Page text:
Tastemaker: Redefining the local music business

Arthur Urquiola's new label offers local bands a chance to be heard and fans to hear them, writes Pavan Shamdasani

PUBLISHED : Sunday, 25 November, 2012, 12:00am
UPDATED : Sunday, 25 November, 2012, 6:17pm

It isn't easy being a musician in Hong Kong. The live scene might have emerged from the slump that once held it back, with numerous decent acts now taking to well-equipped stages, but there's still that little problem of getting people to listen to your music at home.

Arthur Urquiola is well aware of the setbacks. A broadcast journalist by day and a musician in multiple bands by night, he has a pure passion for live music. But unlike many a guitarist drunkenly extolling its possibilities outside a bar, he's actually doing something about it.

Urquiola recently launched Artefracture, a new Hong Kong record label that separates itself from profit-based projects through its decidedly different approach: the albums are recorded by Urquiola, hosted on his website and offered to the public through a pay-what-you-want system.

It's a simple yet bold idea, and one that first found inspiration through one of Urquiola's own recordings. "I've been making recordings on and off for a decade or so, but after all the short circuits, wrong turns and horrible demos, I figured out how to make things work out as I intended," says Urquiola. "I'd put out a record with my band Tigerbombers, which was recorded quickly and cheaply, and we were able to put it online for a free download, make it accessible to everyone and make no loss from it."

It was an important first step and the record's minor success saw Urquiola approached by other Hong Kong-based musicians to help with their projects. "But with all that on the go, it didn't make sense for everyone to go out and fight for attention."

Hence, Artefracture, a label that removes all competition by collectively bringing together some of the city's up-and-coming names. But make no mistake, this is far from a simple hosting site - Urquiola is knee-deep in the label, using his influence and industry contacts to assist as much as he can.

"There's a long process with a lot of little details when anyone puts out a record," he says. "Whenever an artist I'm working with needs something during the whole process, I can drop in and help out by recording, finding graphic artists, making calls, organising interviews or booking gigs."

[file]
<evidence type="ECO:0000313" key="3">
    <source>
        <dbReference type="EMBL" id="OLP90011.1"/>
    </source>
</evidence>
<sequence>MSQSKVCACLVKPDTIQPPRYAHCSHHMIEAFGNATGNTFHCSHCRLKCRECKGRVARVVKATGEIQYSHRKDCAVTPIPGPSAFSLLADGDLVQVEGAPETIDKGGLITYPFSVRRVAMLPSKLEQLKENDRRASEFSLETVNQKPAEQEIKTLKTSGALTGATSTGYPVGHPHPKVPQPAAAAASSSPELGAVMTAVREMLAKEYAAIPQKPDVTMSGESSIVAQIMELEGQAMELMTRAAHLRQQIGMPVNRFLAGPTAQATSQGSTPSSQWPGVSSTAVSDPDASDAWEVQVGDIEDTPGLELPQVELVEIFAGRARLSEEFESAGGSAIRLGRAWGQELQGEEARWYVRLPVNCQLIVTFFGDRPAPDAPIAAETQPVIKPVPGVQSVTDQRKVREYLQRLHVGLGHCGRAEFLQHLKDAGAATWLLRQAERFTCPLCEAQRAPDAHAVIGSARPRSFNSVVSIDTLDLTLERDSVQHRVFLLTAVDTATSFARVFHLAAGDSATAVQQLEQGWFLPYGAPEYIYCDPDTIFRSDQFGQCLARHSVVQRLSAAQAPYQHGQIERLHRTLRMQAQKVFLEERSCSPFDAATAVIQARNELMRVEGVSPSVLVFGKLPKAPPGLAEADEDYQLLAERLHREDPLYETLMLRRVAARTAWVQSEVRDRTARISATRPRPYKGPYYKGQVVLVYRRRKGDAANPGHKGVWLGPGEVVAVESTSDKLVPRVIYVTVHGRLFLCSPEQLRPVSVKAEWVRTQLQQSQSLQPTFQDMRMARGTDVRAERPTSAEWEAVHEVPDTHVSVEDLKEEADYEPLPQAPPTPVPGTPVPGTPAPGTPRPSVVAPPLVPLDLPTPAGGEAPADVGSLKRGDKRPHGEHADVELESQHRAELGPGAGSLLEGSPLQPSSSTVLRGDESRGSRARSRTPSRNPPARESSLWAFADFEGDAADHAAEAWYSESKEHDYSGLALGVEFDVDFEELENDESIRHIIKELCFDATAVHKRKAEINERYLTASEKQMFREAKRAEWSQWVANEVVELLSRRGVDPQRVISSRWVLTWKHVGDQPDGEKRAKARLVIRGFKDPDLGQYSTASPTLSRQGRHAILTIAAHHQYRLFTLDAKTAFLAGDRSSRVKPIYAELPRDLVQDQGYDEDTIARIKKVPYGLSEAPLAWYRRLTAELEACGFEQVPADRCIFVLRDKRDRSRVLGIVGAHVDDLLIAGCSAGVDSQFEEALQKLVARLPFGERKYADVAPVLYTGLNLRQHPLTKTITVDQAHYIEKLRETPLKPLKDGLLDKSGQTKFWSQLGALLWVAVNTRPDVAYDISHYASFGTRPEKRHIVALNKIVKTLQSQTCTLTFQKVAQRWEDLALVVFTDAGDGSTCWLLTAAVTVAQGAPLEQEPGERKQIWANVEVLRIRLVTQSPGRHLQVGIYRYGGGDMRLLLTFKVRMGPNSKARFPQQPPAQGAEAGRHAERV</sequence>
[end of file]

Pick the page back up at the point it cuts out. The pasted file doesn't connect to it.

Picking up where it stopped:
Unlike traditional labels, Artefracture has no employees, no office and no contracts - there's just a single, dedicated soul here. It might offer a streamlined focus that cuts out any middlemen, but it also raises the question of the criteria involved for his recording choices. Some might see it as bias, but most appreciate Urquiola's wide-ranging musical tastes.

"Basically, I have to love the music enough to want to invest my time and effort," he says. "And the bands have to be into what I'm doing - they have to understand that the music's only going to be as good as how well they perform live, since that's how I record. They also have to allow people to decide what they want to pay, even if it means a few free downloads."

Which brings up an interesting point: the pay-what-you-want system, a process first popularised by Radiohead's In Rainbows in 2007 and now practically the norm for any up-and-coming band not signed to a major label.

"I've long made music for the love of it, with no expectation of making any money off it. I actually think it's kind of presumptuous for musicians to expect otherwise," says Urquiola.

"The pay-what-you-want system allows people to support the bands as much as they like and allows artists to be their own machine. All the horror stories you hear about bands and their labels - lawsuits, unpaid royalties, meddling in the creative process - you can bypass all that as the labels are no longer a necessary evil."

Cynics might still view the endeavour as just some guy with recording equipment and a website, but the internet is killing off traditional music formats and technology has reached a point where studio-quality recording can be achieved with a laptop. But despite the changing times, there's still one constant: trust.

"I grew up with record labels that I liked and respected. I would check out bands because they were on certain labels, or it would be at least a very big selling point," Urquiola says. "A good record label can still exist and still be very important as a link between the artists and their audience."

It's a realistic approach to a problem that has often perplexed local folk: removing all personal ego and extraneous approaches for a simple solution where the music matters. Urquiola is one of the few helping the scene without dollar signs in his eyes - he only hopes that more would share his sentiment.

"If more people would put on their own shows, instead of trying to get someone else to do it for them, there'd be more going on," says Urquiola. "It's the same with recording; there's a myth that recording in a studio with some ludicrous budget is the only way to legitimately document music - this is horse****, especially nowadays when making records is so easy.

"For the bands I work with, putting out a record is not some unreachable goal reserved for people who can afford it and have every move planned out. I'm willing to do it, willing to try different things and I've never charged anyone."


For more information, go to artefracture.bandcamp.com